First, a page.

When we don’t involve people in making decisions, do we get buy in?

What about employee empowerment?

By establishing our command and control style, how can we expect people to have local ownership?

Are our associates following us because we built trust, understanding and teamwork or are they just more fearful?

Are we making people think and grow?

What kind of culture do we want to build in our company?

Do results matter more than people?

Each of us must decide what works best for us and our company, just choose wisely.


I found a profoundly simple excerpt in Taiichi Ohno’s book “JIT for Today and Tomorrow” that was part of an essay called “What are Techniques?” written by Soichiro Honda.

“Life comes from three types of wisdom: seeing, hearing, and trying. I think that among these three, the most important on is trying. Yet most technicians emphasize seeing and hearing and neglect trying. Of course, I, too, see and hear, but try even more. It may seem obvious, but failure and success are opposites. As happiness and sorrow coexist, so do failure and success. We seem to succeed more often than we fail. Everyone detests failure, so there are fewer opportunities to succeed. People seem surprised with Honda’s success, but the only secret is that we know what we are doing. My intention is stronger than that of other technicians because I try harder. There is a big difference between reading a book and giving instructions, and attempting something first and then giving instructions. In the latter case, we feel confident. That is why I think trying is the most important factor.”

How often do we try things? Do we limit our success by avoiding failure? Do we promote and reward failure avoidance over error recovery? How can we influence more trying? When we talk with our fellow associates, do we ask them “What did you try today?”

Thursday, March 12, 2009

No Blame Thinking

It's not who's wrong, it's what's wrong. It's not who's right, it's what's right. All other thinking leads to hiding the truth, distorting the information and covering up the problem. Our focus should be on solving the problem as a team.

Wednesday, March 11, 2009

Interesting Lean Thought of the Day

I heard this one today at the conference, "Sometimes you have the lock the team in a room and not let them out until they get past the denial stage."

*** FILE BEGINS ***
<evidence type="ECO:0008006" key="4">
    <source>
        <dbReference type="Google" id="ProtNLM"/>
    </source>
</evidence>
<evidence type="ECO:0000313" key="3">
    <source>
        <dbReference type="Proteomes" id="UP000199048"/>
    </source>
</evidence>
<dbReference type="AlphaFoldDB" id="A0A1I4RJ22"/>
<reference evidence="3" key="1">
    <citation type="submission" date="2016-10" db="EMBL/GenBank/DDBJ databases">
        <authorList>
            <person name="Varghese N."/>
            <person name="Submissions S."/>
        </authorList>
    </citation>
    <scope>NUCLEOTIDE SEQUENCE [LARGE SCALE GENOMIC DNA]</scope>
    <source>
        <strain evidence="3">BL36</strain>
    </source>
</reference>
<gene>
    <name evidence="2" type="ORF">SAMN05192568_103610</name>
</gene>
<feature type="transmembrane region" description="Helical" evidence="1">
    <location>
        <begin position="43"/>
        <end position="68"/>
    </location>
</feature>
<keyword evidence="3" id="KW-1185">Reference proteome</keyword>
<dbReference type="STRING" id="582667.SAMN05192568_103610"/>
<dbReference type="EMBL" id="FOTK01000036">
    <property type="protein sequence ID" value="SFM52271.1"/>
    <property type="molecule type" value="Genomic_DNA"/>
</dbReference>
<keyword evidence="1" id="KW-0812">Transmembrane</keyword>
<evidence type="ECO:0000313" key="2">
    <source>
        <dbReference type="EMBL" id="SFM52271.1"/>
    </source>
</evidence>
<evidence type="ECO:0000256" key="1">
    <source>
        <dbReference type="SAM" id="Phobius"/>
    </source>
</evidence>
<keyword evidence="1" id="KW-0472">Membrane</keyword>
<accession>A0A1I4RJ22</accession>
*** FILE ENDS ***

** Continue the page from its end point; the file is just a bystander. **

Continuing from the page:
Sounds a lot like an intervention program step to me.

Lean Lessons at Autoliv

After arriving at the AM Expo in Charlotte, North Carolina today, I made a point to attend the afternoon presentation by Mark Newton, Plant Manager of the Autoliv Tremonton, Utah Facility. Mark certainly packed a lot of information in a short 2 hours all about their lean journey.

Autoliv is a global automotive supplier that designs and manufactures automotive safety systems like airbags and seat belts. The Autoliv Tremonton facility (known as the ITO plant within the Autoliv family) manufactures the automotive airbag initiators.

They have had some great success on their lean journey along with some top recognition by achieving the 2005 Shingo Prize and the 2007 Industry Week Top 10 Plant. Here are a few gems that I am taking back with me to Batesville Casket.

The first point clearly shown in Mark’s presentation was the emphasis on teams at Autoliv. They have a functional organization structure in the plant with a Plant Manager, Controller, Quality Manager, HR Manager, Production Control Manger, etc called the AMO (Autonomous Manufacturing Organization). Under the AMO are three AMC (Autonomous Manufacturing Centers) which are cross-functional product line teams with an AMC Leader, Supervisors, Engineers, Quality, Maintenance, Logistics. Under the AMC are several AMT (Autonomous Manufacturing Teams) which are line/work cells. Although a quality engineer reports to the quality manager, he/she is also part of the AMC. The AMC team all share one conference room as a group office. This is to promote open and rapid communication within the AMC team. All the kaizen activity is done through all these teams.

The philosophy of the APS (Autoliv Production System) can be described by the 5 hows:

How to exist continuously?
“Must make profit”
How to make a profit?
“Reduce cost”
How do we reduce cost?
“Eliminate waste”
How do we eliminate waste?
“Make waste visible”
How to make waste visible?
“Visibly Managed worksites”

Which is another strong message, make the workplace visible in that we can see at a glance abnormal from normal and focus your time on the abnormal issues. As part of Mark’s daily standard work, he walks the entire shopfloor and can see the status (abnormal from normal) all in 12 minutes. Can we walk our entire shopfloor and see the abnormal from normal in only 12 minutes?

Can we see how effective internal material deliveries are at the moment? Can we see the status of problem solving? Can we see the equipment failures and status of the countermeasures? Can we see the rate of production by hour?

Another interesting point was the lack of tradition 5 day kaizen events at Autoliv. They conduct something called kaizen workshops with big goals that run anywhere from 1 to 6 weeks. The kaizen workshop is still team focused but on a part time basis until completion much like a work project. The goals are typically double digit like lead time reduction 50%, reduce part handling 25%, or cut set ups by 85%. They had zero workshops in 2003 which has grown to 188 kaizen workshops in 2008. Many of their kaizen implemented come from these workshops.

Autoliv has an exceptional employee suggestions system that promotes getting ALL members of their team involved in improving their processes. Are you starting to see a common theme? Each cell has a suggestion board where you can see all the new suggestions, in process suggestions, completed suggestions and not accepted suggestions. In their first year (2002) of the employee suggestion program, they implemented 227 ideas. In 2007, it was 15,078 ideas implemented!